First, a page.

OBJECTIVES: The purpose of this case study was to describe the status of tobacco cessation research among Asian Americans and Pacific Islanders. METHODS: The author conducted a review of the literature and reviewed studies that he was familiar with. FINDINGS: Tobacco cessation research for Asian Americans and Pacific Islanders has been very scant. Only two peer-reviewed studies focused on smoking cessation research targeted at any Asian American or Pacific Islander population were identified. One of these studies was the Suc Khoe La Vang! ("Health is Gold") intervention funded by the California Department of Health Services to the Vietnamese Community Health Promotion Project at the University of California, San Francisco. This involved a two-year, community-based, controlled trial with multi-component programs such as Vietnamese language media-based activities, Vietnamese language smoking cessation materials written by and for Vietnamese, continuing medical education for Vietnamese physicians. They used a pre-test, posttest design comparing the intervention community of Santa Clara County, CA with the non-intervention community of Houston, TX. After two years, the smoking prevalence rates between the two communities were not significantly different. The other was the "Lay-led Smoking Cessation Approach for S.E. Asian men" funded by the National Heart, Lung, and Blood Institute to The Ohio State University. This particular study was conducted over a six-year period and involved the indigenous model. That is, lay adults from the targeted Cambodian, Laotian, and Vietnamese communities were trained to engage other Southeast Asian men to facilitate their quitting smoking. In comparison to the non-intervened group, the intervention group engaged in more quit attempts and reported a higher rate of smoking cessation (17%) versus the control group (1%). This study demonstrates the potential for successfully initiating quitting attempts but also illustrates the necessity for the intervention to incorporate linguistic, cultural, social environmental, physiological, and cognitive factors in achieving cessation. Furthermore, cessation should be documented not only by self-report but by biochemical verification. The extreme paucity of smoking cessation research for Asian Americans and Pacific Islanders mean that much needs to be initiated, implemented, evaluated, and researched. In so doing, we conclude that Asian Americans and Pacific Islanders are not "hard-to-reach", but hardly reached. CONCLUSIONS: As of February 2001, only two studies relating to tobacco cessation research targeting any Asian American or Pacific Islander populations had been reported in the peer-reviewed literature. Evidences for the effectiveness of these two cases, one in California, and the other in Ohio were cited.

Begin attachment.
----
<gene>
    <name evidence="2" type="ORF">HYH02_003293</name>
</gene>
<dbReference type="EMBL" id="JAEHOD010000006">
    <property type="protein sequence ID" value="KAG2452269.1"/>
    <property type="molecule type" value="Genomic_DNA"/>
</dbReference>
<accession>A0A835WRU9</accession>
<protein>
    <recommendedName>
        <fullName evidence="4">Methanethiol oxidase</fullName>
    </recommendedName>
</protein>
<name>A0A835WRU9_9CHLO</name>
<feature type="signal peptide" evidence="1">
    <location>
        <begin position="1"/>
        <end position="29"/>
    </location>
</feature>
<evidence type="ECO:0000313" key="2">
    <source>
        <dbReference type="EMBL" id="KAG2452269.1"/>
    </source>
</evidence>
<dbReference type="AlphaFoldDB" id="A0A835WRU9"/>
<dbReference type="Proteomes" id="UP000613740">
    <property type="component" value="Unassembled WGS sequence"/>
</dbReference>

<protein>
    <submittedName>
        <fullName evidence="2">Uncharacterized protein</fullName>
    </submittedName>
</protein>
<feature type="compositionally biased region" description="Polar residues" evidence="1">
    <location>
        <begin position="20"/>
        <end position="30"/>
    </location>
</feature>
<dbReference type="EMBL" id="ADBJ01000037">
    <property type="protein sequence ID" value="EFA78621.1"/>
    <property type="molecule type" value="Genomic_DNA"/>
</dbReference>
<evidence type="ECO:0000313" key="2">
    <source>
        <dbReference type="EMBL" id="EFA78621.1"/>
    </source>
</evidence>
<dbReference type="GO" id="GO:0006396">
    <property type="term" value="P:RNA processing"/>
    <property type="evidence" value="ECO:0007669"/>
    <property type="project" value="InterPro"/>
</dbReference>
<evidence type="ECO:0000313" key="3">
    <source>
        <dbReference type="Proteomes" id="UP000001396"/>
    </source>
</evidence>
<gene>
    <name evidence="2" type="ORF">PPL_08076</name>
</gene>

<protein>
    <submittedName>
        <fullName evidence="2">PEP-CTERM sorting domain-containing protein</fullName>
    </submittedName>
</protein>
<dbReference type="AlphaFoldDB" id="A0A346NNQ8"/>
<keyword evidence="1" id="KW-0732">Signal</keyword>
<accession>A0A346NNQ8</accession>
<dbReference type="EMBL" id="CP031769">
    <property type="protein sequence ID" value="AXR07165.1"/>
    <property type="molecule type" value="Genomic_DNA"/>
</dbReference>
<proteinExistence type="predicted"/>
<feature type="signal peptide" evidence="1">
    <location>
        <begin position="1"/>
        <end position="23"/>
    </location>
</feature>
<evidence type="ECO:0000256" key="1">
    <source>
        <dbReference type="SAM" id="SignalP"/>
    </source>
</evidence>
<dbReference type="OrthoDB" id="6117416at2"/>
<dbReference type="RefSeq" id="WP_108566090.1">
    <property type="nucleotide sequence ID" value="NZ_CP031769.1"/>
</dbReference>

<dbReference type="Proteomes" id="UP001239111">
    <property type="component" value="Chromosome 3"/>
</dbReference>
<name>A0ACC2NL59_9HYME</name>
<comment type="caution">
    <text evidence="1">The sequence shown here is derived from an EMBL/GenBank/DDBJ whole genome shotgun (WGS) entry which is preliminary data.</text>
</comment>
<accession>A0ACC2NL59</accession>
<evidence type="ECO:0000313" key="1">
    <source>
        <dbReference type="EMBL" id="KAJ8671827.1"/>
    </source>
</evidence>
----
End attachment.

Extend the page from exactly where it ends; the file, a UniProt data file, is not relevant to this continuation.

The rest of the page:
|Original language||English (US)|
|Number of pages||5|
|Journal||Asian American and Pacific Islander journal of health|
|State||Published - Dec 2001|
ASJC Scopus subject areas